(The 2017 Sundance Film Festival kicked off on January 19 and ran through January 29. The HtN staff had boots on the ground and a crew working hard to review screeners hard like this, the awkward yet intriguing documentary Tokyo Idols .)
“Between the age limits of nine and fourteen there occur maidens who, to certain bewitched travelers, twice or many times older than they, reveal their true nature which is not human, but nymphic (that is, demoniac); and these chosen creatures I propose to designate as ‘nymphets.’ …I would have the reader see ‘nine’ and ‘fourteen’ as the boundaries – the mirrory beaches and rosy rocks – of an enchanted island haunted by those nymphets of mine and surrounded by a vast, misty sea.”
– Vladimir Nabokov, Lolita
Humbert’s island currently has a physical equivalent in the contemporary world. It’s called “Japan.”
Tokyo Idols, which premiered at Sundance 2017, conducts a tour through Japan’s increasingly popular culture of – not nymphets, but “idols,” cutely costumed young women who perform in cafes for audiences of devoted male followers. The documentary’s tour begins sunnily enough, but gradually guides the audience into the darker aspects of idol culture.
Kyoko Miyake’s film shows us through interviews and concert footage that idol culture isn’t a fad, it’s a religion. One of 19-year-old idol Rio’s songs stresses faith, worship, and pilgrimage…of herself, it’s plain to see. Two Rio fans profiled in the film are men in their forties who – well, they may be called “brothers,” but their veneration puts American groupies to shame. They spend a small fortune on memorabilia and events where they can shake hands with their favorite idols. Handshaking in Japan has a much more intimate implication than in the U.S.
Most of the performances in Tokyo Idols take place in Akhibara, a Tokyo district famous for its numerous idol cafes and focus on otaku culture. (It’s inaccurate to say that otaku is the Japanese equivalent of “geek,” but it’s a good start.) Akhibara storefronts, with numerous images of anime girls, appear in the film as transitions between interviews and performances.
I didn’t understand at first why interview subjects in Tokyo Idols continually referred to the performers as “girls,” when Rio is obviously an adult, despite her little-girl costumes. As the movie progresses, I realized Rio is practically a senior citizen in idol culture, one reason why she’s trying to shift to a career as a legit musician. Most idols don’t just dress underage, they are underage. We meet one idol who’s 14…and later one who’s ten years old, performing in a group of other prepubescent girls to audiences of eager men twice and often three times their age.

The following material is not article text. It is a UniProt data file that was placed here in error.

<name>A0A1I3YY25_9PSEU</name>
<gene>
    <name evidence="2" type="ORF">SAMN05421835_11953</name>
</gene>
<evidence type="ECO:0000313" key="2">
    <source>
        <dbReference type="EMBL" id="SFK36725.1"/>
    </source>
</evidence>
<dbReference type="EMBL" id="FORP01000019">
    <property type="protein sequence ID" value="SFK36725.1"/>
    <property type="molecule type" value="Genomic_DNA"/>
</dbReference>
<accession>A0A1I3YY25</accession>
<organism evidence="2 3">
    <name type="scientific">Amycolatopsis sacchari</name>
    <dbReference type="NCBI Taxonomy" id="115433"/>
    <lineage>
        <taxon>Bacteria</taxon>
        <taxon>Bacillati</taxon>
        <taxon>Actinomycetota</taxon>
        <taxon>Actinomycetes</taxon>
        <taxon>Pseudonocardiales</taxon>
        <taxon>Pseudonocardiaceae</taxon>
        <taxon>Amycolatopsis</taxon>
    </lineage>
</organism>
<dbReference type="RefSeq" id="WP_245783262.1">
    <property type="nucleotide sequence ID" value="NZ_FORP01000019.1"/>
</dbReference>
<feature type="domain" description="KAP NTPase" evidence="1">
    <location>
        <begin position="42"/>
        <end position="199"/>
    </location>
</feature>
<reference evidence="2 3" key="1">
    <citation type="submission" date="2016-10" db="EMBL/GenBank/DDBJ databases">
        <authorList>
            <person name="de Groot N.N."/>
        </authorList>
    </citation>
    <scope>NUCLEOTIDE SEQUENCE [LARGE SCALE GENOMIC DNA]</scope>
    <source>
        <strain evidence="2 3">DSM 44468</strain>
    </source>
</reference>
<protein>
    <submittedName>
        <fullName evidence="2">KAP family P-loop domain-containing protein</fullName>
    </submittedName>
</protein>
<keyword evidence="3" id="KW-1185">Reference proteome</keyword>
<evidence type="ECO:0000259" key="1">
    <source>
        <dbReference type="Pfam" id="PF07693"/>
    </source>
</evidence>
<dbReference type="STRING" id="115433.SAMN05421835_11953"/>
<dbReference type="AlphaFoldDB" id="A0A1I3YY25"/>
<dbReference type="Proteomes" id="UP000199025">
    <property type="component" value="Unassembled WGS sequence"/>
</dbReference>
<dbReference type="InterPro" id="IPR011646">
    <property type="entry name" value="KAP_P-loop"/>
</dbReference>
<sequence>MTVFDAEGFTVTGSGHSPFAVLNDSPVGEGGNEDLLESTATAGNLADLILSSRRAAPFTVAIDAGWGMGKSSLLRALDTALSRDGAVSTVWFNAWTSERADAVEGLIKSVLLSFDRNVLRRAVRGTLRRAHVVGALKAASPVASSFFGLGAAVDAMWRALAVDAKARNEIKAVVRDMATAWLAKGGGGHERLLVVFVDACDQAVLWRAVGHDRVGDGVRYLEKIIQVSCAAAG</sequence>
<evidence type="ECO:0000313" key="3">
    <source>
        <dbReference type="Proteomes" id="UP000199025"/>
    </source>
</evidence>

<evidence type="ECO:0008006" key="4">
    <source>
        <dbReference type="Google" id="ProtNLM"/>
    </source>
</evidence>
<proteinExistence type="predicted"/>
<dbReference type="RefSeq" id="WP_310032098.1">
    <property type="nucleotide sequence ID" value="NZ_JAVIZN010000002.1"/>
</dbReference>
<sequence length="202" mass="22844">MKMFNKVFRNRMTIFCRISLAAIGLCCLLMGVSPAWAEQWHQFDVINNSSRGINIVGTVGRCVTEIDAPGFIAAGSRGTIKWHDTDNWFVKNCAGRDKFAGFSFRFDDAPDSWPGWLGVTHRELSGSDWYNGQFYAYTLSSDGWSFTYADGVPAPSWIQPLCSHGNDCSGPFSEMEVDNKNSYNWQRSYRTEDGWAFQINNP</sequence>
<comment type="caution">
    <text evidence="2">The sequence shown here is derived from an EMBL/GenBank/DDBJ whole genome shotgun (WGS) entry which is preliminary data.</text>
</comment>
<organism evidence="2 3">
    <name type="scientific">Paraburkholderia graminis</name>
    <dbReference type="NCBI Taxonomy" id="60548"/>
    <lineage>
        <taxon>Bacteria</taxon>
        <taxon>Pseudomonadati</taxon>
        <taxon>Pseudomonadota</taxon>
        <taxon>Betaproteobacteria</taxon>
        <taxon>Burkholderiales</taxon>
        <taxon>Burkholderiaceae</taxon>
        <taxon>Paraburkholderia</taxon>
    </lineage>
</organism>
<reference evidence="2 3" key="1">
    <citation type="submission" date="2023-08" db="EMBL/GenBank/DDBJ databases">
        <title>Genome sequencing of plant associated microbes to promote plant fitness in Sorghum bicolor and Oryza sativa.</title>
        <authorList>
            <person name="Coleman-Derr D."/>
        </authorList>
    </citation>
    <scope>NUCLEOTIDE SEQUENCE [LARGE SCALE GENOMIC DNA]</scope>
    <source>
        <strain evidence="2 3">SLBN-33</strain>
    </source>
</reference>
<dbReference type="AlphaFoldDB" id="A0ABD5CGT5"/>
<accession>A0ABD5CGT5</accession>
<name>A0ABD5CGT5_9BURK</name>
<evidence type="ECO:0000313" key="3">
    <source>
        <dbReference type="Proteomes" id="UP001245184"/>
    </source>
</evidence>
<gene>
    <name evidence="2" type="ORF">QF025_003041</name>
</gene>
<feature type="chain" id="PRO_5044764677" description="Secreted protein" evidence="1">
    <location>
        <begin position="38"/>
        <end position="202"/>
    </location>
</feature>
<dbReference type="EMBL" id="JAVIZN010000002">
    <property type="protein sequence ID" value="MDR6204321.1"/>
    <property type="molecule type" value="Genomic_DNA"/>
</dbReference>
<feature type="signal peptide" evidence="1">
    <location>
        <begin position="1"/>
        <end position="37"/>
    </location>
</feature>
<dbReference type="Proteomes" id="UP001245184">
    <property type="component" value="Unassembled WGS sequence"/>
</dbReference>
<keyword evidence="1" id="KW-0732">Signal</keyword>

And that’s the biggest difference between Japanese idols and American Idol, or teen-girl performers in the States. Only one audience shown in the film has any females in it. In one scene, Rio meets a seven-year-old girl who’s a fan of her online videos, but they meet outdoors in daylight and not at a live show. There may be a difference in audiences watching idols online and fans attending performances, but the film is unfortunately vague on this point.
The focus of Tokyo Idols isn’t the online aspect of idol culture or the ways in which the music dovetails (or doesn’t) with J-pop – it’s about the lives of the idols and their most obsessive fans. On one hand, you can’t help but think of Lolita, especially as the idols onscreen are younger and younger. On the other hand, one mother points out that her daughter has become more independent and adult since joining an idol troupe. The little girls talk about developing talent and pursuing careers, and shrug off any idea that their fans might be at all improper or unsavory.
The fans are polite in interviews and well-behaved in concerts and in meetings with the girls. They talk at length about how wonderfully pure and innocent their favorite “girls” are. And then one fan of a pre-teen group says, “Their selling point is that they’re not fully developed. If they were older, they wouldn’t interest me,” and it’s difficult not to envision the dark underbelly of this culture. Whatever private sexual gratification these men might enjoy in their rooms plastered with idol photos, they reveal nothing of it in public and on camera.
Tokyo Idols admirably shows us the complex aspects of idol culture as it fits into contemporary Japanese culture – this is a billion-dollar industry in a country working its way through an economic recession. It may be a little basic for viewers who are familiar with otaku culture, and may not be musically focused enough for J-pop fans. For everyone else, it’s a fascinating glimpse into an island – or perhaps only one district of it – that we didn’t realize was out
– Jette Kernion (@JetteK)